Thank you to everyone who has helped out with fundraising, especially the Whakatane West Rotary and Harvey Norman Whakatane.
My project is based on a few of the soldiers from the Whakatane area and also sharing some information about the pioneer battalion at the Somme. Thank you to the Whakatane research centre, Sonia Edwards and Sarndra Lees from Auckland war memorial museum for assisting me with finding information.
However In this post i’m going to share the story of a family friend’s father who signed up with the Wellington Infantry Battalion at age 15. It was likely that the authorities knew that Sydney George Stanfield from Dannevirke was underage for service overseas but they allowed him to sail to war in 1916 anyway, apparently this wasn’t uncommon.
Three years later the lance corporal had fought in the Battle of Messines, the Battle of Passchendaele and the Battle of the Somme.
But Stanfield returned home and described when he was a stretcher bearer at Passchendaele October 1917, “Well there were hundreds of men laying out, around. You couldn’t get them inside”
“there couldn’t be a stretcher for every stretcher case. We just carried till you couldn’t carry more. You just went until you couldn’t walk really, you just went until you couldn’t walk”.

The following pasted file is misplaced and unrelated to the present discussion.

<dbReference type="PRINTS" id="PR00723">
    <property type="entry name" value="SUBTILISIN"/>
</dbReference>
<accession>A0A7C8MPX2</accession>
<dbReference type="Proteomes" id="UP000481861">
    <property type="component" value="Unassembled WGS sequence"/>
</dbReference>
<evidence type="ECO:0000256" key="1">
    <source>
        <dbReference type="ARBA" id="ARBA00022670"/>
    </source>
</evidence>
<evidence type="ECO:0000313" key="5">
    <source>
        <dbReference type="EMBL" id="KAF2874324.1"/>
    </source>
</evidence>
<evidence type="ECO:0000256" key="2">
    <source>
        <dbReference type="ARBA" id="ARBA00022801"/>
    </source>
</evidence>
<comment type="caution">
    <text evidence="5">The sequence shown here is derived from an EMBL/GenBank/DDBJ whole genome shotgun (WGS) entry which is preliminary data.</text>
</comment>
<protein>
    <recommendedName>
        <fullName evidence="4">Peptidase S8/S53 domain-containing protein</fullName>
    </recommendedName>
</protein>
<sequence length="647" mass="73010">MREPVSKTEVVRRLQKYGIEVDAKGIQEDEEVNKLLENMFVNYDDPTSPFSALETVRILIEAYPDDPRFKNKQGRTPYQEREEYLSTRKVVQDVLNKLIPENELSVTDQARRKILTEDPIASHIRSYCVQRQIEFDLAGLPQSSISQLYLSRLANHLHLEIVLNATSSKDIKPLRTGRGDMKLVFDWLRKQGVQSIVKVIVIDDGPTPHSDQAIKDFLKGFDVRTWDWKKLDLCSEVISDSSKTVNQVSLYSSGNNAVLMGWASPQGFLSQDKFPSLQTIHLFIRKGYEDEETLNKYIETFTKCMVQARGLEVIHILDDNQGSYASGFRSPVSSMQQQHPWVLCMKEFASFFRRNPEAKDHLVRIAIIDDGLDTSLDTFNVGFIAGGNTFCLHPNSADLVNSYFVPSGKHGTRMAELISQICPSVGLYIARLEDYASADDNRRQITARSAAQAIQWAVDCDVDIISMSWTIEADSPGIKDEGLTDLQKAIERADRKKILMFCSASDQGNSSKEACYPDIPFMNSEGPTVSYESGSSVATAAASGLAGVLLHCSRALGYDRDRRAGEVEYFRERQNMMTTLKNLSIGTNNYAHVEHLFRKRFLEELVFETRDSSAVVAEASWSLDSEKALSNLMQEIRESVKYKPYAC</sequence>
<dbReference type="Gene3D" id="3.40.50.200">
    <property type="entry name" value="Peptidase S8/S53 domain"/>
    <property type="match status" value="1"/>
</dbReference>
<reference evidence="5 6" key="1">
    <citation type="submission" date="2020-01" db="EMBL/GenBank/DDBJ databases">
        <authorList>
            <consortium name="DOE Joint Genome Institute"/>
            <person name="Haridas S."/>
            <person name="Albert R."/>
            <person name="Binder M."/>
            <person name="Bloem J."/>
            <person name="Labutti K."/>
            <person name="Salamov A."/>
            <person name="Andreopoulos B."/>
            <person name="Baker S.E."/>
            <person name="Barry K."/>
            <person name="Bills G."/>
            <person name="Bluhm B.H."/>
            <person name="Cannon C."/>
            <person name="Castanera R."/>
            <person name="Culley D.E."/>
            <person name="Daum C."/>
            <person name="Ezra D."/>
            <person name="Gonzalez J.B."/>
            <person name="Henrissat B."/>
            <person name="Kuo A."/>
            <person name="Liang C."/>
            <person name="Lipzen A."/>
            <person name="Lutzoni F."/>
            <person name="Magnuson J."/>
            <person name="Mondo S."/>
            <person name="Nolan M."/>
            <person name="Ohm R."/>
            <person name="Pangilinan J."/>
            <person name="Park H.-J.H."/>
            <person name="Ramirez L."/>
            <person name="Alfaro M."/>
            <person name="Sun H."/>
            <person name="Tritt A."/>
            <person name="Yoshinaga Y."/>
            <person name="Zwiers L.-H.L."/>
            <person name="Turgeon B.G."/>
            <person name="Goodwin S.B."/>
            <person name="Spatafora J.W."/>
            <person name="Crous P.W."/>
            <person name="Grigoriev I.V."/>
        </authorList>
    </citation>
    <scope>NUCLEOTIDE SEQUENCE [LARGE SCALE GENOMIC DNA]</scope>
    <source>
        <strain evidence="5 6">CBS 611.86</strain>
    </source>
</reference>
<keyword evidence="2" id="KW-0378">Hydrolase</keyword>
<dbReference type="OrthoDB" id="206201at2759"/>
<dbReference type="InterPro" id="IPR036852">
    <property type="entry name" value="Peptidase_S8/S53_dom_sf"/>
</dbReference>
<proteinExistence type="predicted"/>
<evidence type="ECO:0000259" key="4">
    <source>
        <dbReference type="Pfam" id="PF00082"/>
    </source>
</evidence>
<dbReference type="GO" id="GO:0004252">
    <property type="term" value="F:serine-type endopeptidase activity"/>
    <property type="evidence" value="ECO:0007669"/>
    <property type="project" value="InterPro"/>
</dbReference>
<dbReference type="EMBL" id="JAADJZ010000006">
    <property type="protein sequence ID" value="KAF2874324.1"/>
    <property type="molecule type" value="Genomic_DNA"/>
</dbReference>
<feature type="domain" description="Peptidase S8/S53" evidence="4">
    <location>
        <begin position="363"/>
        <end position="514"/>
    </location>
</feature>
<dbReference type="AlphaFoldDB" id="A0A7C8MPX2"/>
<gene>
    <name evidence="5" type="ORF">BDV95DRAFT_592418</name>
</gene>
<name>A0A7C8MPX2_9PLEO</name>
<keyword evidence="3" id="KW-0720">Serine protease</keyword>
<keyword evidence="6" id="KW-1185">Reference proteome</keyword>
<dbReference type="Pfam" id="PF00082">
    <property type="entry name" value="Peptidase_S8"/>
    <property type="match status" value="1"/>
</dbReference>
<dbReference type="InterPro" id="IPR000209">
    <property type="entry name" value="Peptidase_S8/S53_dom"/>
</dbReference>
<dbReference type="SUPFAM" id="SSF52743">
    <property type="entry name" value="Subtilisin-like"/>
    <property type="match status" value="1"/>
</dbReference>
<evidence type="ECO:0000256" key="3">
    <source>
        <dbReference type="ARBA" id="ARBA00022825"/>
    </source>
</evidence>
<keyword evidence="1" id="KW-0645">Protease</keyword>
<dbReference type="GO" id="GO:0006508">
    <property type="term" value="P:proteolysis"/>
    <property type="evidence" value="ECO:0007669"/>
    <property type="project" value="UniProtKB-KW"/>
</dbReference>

“I felt that the war was never going to end. It was going to go on forever. I felt that I would never see the end of the war, that it was not possible. I felt it was not possible that I would survive the war … I can remember feeling at times that I’d be quite happy to engage in any sort of slavery at all if I could be taken away from this, what, misery. Misery…”-Sydney George Stanfield
There are many extraordinary accounts like Stanfield's and through my research project, I hope to broaden both my own and others' understanding on what happened 100 years ago to those people, who may have had different beginnings, but between 1914 and 1916 ended up in very similar places.
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Last modified on Tuesday, 30 August 2016 13:12